Article originally sourced from Architectural Digest
"Whoever coined the phrase, “different strokes for different folks” had obviously never lived with a Grade A, certified neat freak like, for instance, me. I'm so obsessive down to the tiniest detail, it’s a wonder that none of my past roommates have attempted to smother me in my sleep (or maybe they have?). I get it, though—sharing a living space with someone whose definition of clean involves cleaning the cleaning products themselves (ugh, sorry) can make it hard to empathize with that level of tidiness. But when cohabiting parties fall on opposite ends of the neatness spectrum—ranging from at-least-I-can-still-see-the-floor to I-alphabetize-the-spice-rack (I do this)—it can make for some tense moments at home.
The problem, of course, is that you can’t really screen for neat freaks (and even if you did, there are certainly worse qualities to rule out a roommate). If you do find yourself face-to-face—or wall-to-wall—with one, don’t resort to giving each other side-eye across the breakfast table. Instead, here are five fail-safe, neat freak–vetted steps to finding domestic bliss—even if you live with a Danny Tanner-type.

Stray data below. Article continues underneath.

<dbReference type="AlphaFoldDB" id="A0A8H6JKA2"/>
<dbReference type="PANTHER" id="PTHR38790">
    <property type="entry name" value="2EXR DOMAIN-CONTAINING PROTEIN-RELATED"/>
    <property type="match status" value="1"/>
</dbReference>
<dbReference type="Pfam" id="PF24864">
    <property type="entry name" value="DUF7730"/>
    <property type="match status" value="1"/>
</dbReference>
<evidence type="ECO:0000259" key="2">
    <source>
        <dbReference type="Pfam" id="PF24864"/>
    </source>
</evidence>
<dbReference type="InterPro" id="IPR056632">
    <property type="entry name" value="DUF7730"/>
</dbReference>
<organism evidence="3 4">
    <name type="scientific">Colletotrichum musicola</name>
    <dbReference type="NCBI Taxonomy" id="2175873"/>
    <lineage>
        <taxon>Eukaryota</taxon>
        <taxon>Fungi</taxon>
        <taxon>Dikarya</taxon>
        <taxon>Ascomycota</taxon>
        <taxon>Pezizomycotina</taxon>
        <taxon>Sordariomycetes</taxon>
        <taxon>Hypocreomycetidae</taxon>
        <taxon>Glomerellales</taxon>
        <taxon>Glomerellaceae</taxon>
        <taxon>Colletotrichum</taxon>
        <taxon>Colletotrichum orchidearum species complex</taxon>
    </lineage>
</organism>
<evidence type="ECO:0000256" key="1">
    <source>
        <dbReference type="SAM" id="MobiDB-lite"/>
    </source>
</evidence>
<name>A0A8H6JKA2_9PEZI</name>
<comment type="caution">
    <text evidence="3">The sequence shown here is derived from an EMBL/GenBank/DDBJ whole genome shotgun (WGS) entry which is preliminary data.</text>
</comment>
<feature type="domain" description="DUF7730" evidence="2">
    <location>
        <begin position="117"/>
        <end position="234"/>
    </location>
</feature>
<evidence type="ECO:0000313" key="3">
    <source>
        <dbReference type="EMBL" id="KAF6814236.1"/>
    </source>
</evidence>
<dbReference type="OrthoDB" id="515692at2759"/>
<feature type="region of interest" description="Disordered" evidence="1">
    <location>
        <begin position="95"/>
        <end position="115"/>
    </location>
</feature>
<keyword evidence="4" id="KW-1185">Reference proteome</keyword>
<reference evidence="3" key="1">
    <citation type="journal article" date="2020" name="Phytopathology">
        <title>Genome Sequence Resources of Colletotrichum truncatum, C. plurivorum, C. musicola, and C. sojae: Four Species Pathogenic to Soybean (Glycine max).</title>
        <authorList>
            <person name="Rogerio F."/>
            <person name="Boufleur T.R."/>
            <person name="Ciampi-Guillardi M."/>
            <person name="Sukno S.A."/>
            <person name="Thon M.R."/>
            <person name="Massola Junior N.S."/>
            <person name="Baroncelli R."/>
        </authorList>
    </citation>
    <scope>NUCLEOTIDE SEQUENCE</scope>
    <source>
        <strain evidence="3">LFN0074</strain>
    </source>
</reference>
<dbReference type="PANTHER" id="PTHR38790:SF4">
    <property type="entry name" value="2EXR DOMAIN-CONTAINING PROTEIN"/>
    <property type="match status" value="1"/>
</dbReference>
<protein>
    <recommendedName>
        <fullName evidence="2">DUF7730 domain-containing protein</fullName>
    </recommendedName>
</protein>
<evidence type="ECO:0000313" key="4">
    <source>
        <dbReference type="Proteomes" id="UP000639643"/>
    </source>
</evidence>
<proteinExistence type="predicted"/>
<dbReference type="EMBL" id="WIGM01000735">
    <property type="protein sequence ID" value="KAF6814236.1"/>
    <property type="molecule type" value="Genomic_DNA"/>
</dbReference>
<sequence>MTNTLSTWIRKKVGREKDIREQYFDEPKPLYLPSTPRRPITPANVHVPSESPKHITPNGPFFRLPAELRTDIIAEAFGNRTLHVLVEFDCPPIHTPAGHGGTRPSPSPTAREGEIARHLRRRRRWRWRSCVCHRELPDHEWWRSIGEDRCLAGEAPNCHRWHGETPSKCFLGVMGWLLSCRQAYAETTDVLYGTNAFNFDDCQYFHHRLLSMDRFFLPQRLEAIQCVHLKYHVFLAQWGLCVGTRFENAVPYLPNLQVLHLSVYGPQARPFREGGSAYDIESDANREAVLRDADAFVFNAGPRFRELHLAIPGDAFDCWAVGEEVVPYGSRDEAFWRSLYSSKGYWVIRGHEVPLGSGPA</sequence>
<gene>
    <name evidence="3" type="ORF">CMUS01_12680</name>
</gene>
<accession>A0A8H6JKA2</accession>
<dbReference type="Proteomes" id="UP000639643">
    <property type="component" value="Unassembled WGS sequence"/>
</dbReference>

Is the obsessively organized party aware of his or her over-the-top ways? Or does that person think the white glove dust test is garden variety behavior for normal people? Helping foster self-awareness—and practicing some yourself—can go a long way towards establishing a productive dialogue. Begin discussions with how the dynamic makes you feel, instead of what he or she is doing wrong. (“I feel like I can’t do anything right” vs. “Your nagging is exhausting”). This can help start things off on a less accusatory, more solution-oriented foot.
2. Divide and conquer
Does one of you hate to do dishes? Loathe taking out the trash? Try splitting up household chores and allowing the messier person to assert his or her utility in tasks the neater person normally hates. Here’s a true story: I lived with my much messier sister for seven years, and while her hands never once graced the inside of our toilet, mine never had to drop the trash down the garbage chute. It made our differences easier to bear knowing she was still pitching in.
3. Establish a safe zone
Accept that there’s zero chance that both of you will agree to move the needle all the way to one side of the neatness scale. That said, you can and should designate one or two spots within your home as hassle-free zones. Whether it’s the chair that keeps clothes from piling up on the floor—it’s OK, everyone has that chair—or a closet that keeps clutter far from view, détente is possible if you’re down to compromise.
4. Learn from each other
Look at your different lifestyles as an opportunity to pick up some new skills. The neatnik can learn how to be more relaxed, and the messier roommate can discover the wonder of finding matching socks in a drawer without tearing apart your room for 10 minutes. It’s life-changing, I swear.
5. Keep it classy
No matter what, remember to remain respectful of boundaries and stay honest with each other. There might be but a mere sliver of overlap in your respective comfort zones, and finding it might take some time, but at least you'll know you arrived there via the high road.